6 Jun 2021
Meet our graduate scholars: Ben Wheadon
- Guest Author
6 Jun 2021
Ben Wheadon - Kenneth Sewards-Shaw Scholarship
My name is Ben Wheadon and I am a graduate student at Lincoln College. I’m from Cwmbran, South Wales, and this year I received the Kenneth Sewards-Shaw Scholarship to support my MSt in English & American Studies.
I graduated from King’s College London (English BA) in 2020 after time spent studying abroad at the University of California, Berkeley, and I moved to Lincoln College excited to progress as an academic. My work mainly focuses on the representation of marginalised songwriters in literary academia, interested most of all in modern African American political lyricism and radical, feminist and LGBTQ+ voices in early punk rock.
Initially I was hesitant to move to this university. Concerned over reports about Oxford’s admission biases against non-white students, I was both unsure about the environment I would be joining and apprehensive about contributing to the problem by accepting a place here. After looking into Lincoln College, however, I was happy to find a community dedicated to making Oxford better, but one that recognised how much the College itself needs to improve. After some time, I was convinced that students can come to Lincoln and meaningfully shape the discussions being had, and so I accepted my place in the hope that my time could be spent productively working towards some small amount of change.
I am happy to say to postgraduate applicants that Lincoln offers a space genuinely invested in making the university a more open, inclusive and fairer place. In being awarded the Kenneth Sewards-Shaw Scholarship, I noticed the first indication of the College’s priorities. Knowing that my research interests directly engaged with some of the institutional biases that Oxford helped formalise, being accepted for a scholarship showed to me that this is a college interested in progressivism and that its students are encouraged to lead difficult discussions about Britain, academia and the university itself.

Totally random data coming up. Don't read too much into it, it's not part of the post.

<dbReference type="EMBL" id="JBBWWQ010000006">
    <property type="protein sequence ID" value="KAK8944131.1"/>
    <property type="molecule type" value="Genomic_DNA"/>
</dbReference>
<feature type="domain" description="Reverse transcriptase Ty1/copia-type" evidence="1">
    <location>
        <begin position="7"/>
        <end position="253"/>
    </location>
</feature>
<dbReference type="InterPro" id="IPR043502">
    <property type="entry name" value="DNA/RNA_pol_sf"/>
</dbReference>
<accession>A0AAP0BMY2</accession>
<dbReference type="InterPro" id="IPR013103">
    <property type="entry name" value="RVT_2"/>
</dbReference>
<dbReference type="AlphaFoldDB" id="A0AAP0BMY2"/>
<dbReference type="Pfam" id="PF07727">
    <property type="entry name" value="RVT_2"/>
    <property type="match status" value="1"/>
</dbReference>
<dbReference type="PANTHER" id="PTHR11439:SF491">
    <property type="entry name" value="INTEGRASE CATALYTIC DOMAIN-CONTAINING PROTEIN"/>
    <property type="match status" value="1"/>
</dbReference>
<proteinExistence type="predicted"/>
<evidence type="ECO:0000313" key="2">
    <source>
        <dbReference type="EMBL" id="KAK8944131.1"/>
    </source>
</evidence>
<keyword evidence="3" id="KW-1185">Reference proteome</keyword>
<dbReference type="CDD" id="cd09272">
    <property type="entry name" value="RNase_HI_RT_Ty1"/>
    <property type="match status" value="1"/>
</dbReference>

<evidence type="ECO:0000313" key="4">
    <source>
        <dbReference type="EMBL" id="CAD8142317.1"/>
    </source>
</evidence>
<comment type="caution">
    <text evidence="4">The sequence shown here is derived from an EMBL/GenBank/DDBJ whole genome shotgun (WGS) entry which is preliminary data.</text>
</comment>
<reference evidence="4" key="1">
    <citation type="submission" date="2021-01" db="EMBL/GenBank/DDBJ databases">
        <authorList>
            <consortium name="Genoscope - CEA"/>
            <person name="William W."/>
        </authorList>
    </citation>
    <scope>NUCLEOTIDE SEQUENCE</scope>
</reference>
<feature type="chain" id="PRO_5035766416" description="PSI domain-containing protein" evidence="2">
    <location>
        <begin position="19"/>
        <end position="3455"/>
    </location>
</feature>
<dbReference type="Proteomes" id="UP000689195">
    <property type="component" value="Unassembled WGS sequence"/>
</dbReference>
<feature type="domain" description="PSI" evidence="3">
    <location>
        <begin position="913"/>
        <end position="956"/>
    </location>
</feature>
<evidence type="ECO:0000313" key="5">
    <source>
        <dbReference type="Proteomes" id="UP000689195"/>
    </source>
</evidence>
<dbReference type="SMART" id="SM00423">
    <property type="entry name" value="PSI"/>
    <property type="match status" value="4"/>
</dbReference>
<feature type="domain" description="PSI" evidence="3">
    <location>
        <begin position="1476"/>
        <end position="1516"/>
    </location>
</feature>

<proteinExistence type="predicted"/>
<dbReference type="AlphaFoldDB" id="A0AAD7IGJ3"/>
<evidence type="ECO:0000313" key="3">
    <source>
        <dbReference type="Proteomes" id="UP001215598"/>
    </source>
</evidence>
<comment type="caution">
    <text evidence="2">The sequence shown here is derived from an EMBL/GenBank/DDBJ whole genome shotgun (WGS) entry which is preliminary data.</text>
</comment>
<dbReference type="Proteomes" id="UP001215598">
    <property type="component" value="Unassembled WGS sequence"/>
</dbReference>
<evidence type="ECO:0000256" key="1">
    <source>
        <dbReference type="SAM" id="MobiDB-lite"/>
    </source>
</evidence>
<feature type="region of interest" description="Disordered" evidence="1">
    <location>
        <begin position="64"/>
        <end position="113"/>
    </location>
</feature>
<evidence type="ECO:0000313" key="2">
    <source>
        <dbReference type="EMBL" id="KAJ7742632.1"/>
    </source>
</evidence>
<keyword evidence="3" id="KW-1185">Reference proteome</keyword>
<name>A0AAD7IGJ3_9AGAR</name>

The scholarship lifted the financial strain of a postgraduate degree a lot for me, but it’s important to know that Lincoln’s scholarships don’t just offer financial assistance, they also provide invaluable opportunities and a validation of your hard work and research. Recipients of the Kenneth Sewards-Shaw Scholarship like myself are invited to present an original paper each Summer, and so in taking that opportunity to discuss voices usually under-represented in these conversations, through Lincoln’s scholarship I am looking forward to dedicating an extended presentation on literary voices that are often overlooked.
Additionally, through Lincoln I was introduced to Uncomfortable Oxford, a forward-thinking student enterprise dedicated to addressing Oxford’s colonial legacy, and I am happy to have become involved with it as a member (and podcast editor) this year. Also, taking the chance to chair this year’s ‘Lincoln Leads in Philosophy’ panel, the College provided me with a chance to lead a valuable debate on governmental restitution, and to platform colonial reparations at the centre of an event facilitated by Lincoln College.
In using my time at Oxford in this way, I hope that I am using my position within this institution meaningfully, and I am happy to say that the College has always seemed engaged in providing me the space to do so. Prospective students should absolutely apply to Lincoln. As a small, close-knit college in the heart of the city, the College has proved a genuinely positive environment to be a part of, even in the unprecedented circumstances of the last year, and with more scholarships than many colleges can offer, it’s a place that’s really determined to help you come and contribute.
This is one of a series of blog posts featuring current graduate scholarship holders at Lincoln College. For more information about graduate scholarships, please see this dedicated finance and funding page. The deadline for applications is 7 June 2021.